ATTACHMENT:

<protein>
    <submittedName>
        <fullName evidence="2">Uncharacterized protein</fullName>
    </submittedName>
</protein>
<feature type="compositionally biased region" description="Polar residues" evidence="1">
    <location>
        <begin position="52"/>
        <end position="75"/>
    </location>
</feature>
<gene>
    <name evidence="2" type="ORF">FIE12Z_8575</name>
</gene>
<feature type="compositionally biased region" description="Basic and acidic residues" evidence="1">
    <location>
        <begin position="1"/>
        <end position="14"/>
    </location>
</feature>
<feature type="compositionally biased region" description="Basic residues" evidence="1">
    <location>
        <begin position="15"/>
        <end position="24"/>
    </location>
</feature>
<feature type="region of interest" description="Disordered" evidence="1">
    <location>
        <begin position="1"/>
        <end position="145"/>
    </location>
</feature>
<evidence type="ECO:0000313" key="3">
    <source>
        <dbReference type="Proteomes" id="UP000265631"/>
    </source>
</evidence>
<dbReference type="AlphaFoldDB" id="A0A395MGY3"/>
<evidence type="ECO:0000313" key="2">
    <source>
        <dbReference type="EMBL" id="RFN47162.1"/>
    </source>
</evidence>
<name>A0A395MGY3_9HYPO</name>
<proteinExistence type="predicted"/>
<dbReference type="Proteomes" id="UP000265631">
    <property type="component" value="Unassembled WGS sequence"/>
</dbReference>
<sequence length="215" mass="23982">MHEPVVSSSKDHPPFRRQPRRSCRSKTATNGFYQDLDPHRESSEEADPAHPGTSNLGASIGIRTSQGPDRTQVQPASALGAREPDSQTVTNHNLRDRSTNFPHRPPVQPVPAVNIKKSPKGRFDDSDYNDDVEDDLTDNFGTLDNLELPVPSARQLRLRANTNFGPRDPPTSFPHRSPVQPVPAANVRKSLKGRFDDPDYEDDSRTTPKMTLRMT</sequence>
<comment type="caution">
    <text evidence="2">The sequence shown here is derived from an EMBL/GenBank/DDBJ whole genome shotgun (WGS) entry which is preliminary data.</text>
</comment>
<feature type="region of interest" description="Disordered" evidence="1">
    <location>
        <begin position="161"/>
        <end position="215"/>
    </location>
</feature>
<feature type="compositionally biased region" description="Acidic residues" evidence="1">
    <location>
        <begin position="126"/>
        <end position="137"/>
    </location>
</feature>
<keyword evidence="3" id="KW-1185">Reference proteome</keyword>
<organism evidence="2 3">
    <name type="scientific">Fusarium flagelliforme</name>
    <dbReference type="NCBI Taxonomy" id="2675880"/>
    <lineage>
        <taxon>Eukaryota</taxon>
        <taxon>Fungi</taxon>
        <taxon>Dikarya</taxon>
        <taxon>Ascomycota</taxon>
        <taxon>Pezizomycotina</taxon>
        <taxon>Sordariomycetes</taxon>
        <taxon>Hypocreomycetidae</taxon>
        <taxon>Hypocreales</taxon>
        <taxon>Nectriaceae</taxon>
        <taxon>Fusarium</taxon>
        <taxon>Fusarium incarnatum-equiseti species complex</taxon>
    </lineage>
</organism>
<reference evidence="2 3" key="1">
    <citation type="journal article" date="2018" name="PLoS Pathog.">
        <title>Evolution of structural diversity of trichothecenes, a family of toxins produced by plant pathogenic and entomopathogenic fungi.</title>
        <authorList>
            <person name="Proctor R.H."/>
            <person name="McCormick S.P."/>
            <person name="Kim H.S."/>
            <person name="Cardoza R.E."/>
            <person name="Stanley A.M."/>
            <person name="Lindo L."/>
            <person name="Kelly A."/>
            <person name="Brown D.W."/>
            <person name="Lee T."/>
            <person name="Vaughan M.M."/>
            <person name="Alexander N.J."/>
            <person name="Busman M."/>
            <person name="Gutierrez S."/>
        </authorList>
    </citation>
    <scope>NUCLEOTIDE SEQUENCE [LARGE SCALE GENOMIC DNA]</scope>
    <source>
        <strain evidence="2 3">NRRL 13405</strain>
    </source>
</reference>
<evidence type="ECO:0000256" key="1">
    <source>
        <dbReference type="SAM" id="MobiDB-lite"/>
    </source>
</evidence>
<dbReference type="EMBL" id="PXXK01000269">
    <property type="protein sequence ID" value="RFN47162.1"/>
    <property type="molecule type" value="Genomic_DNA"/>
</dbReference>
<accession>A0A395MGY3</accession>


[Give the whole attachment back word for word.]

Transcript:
<protein>
    <submittedName>
        <fullName evidence="2">Uncharacterized protein</fullName>
    </submittedName>
</protein>
<feature type="compositionally biased region" description="Polar residues" evidence="1">
    <location>
        <begin position="52"/>
        <end position="75"/>
    </location>
</feature>
<gene>
    <name evidence="2" type="ORF">FIE12Z_8575</name>
</gene>
<feature type="compositionally biased region" description="Basic and acidic residues" evidence="1">
    <location>
        <begin position="1"/>
        <end position="14"/>
    </location>
</feature>
<feature type="compositionally biased region" description="Basic residues" evidence="1">
    <location>
        <begin position="15"/>
        <end position="24"/>
    </location>
</feature>
<feature type="region of interest" description="Disordered" evidence="1">
    <location>
        <begin position="1"/>
        <end position="145"/>
    </location>
</feature>
<evidence type="ECO:0000313" key="3">
    <source>
        <dbReference type="Proteomes" id="UP000265631"/>
    </source>
</evidence>
<dbReference type="AlphaFoldDB" id="A0A395MGY3"/>
<evidence type="ECO:0000313" key="2">
    <source>
        <dbReference type="EMBL" id="RFN47162.1"/>
    </source>
</evidence>
<name>A0A395MGY3_9HYPO</name>
<proteinExistence type="predicted"/>
<dbReference type="Proteomes" id="UP000265631">
    <property type="component" value="Unassembled WGS sequence"/>
</dbReference>
<sequence length="215" mass="23982">MHEPVVSSSKDHPPFRRQPRRSCRSKTATNGFYQDLDPHRESSEEADPAHPGTSNLGASIGIRTSQGPDRTQVQPASALGAREPDSQTVTNHNLRDRSTNFPHRPPVQPVPAVNIKKSPKGRFDDSDYNDDVEDDLTDNFGTLDNLELPVPSARQLRLRANTNFGPRDPPTSFPHRSPVQPVPAANVRKSLKGRFDDPDYEDDSRTTPKMTLRMT</sequence>
<comment type="caution">
    <text evidence="2">The sequence shown here is derived from an EMBL/GenBank/DDBJ whole genome shotgun (WGS) entry which is preliminary data.</text>
</comment>
<feature type="region of interest" description="Disordered" evidence="1">
    <location>
        <begin position="161"/>
        <end position="215"/>
    </location>
</feature>
<feature type="compositionally biased region" description="Acidic residues" evidence="1">
    <location>
        <begin position="126"/>
        <end position="137"/>
    </location>
</feature>
<keyword evidence="3" id="KW-1185">Reference proteome</keyword>
<organism evidence="2 3">
    <name type="scientific">Fusarium flagelliforme</name>
    <dbReference type="NCBI Taxonomy" id="2675880"/>
    <lineage>
        <taxon>Eukaryota</taxon>
        <taxon>Fungi</taxon>
        <taxon>Dikarya</taxon>
        <taxon>Ascomycota</taxon>
        <taxon>Pezizomycotina</taxon>
        <taxon>Sordariomycetes</taxon>
        <taxon>Hypocreomycetidae</taxon>
        <taxon>Hypocreales</taxon>
        <taxon>Nectriaceae</taxon>
        <taxon>Fusarium</taxon>
        <taxon>Fusarium incarnatum-equiseti species complex</taxon>
    </lineage>
</organism>
<reference evidence="2 3" key="1">
    <citation type="journal article" date="2018" name="PLoS Pathog.">
        <title>Evolution of structural diversity of trichothecenes, a family of toxins produced by plant pathogenic and entomopathogenic fungi.</title>
        <authorList>
            <person name="Proctor R.H."/>
            <person name="McCormick S.P."/>
            <person name="Kim H.S."/>
            <person name="Cardoza R.E."/>
            <person name="Stanley A.M."/>
            <person name="Lindo L."/>
            <person name="Kelly A."/>
            <person name="Brown D.W."/>
            <person name="Lee T."/>
            <person name="Vaughan M.M."/>
            <person name="Alexander N.J."/>
            <person name="Busman M."/>
            <person name="Gutierrez S."/>
        </authorList>
    </citation>
    <scope>NUCLEOTIDE SEQUENCE [LARGE SCALE GENOMIC DNA]</scope>
    <source>
        <strain evidence="2 3">NRRL 13405</strain>
    </source>
</reference>
<evidence type="ECO:0000256" key="1">
    <source>
        <dbReference type="SAM" id="MobiDB-lite"/>
    </source>
</evidence>
<dbReference type="EMBL" id="PXXK01000269">
    <property type="protein sequence ID" value="RFN47162.1"/>
    <property type="molecule type" value="Genomic_DNA"/>
</dbReference>
<accession>A0A395MGY3</accession>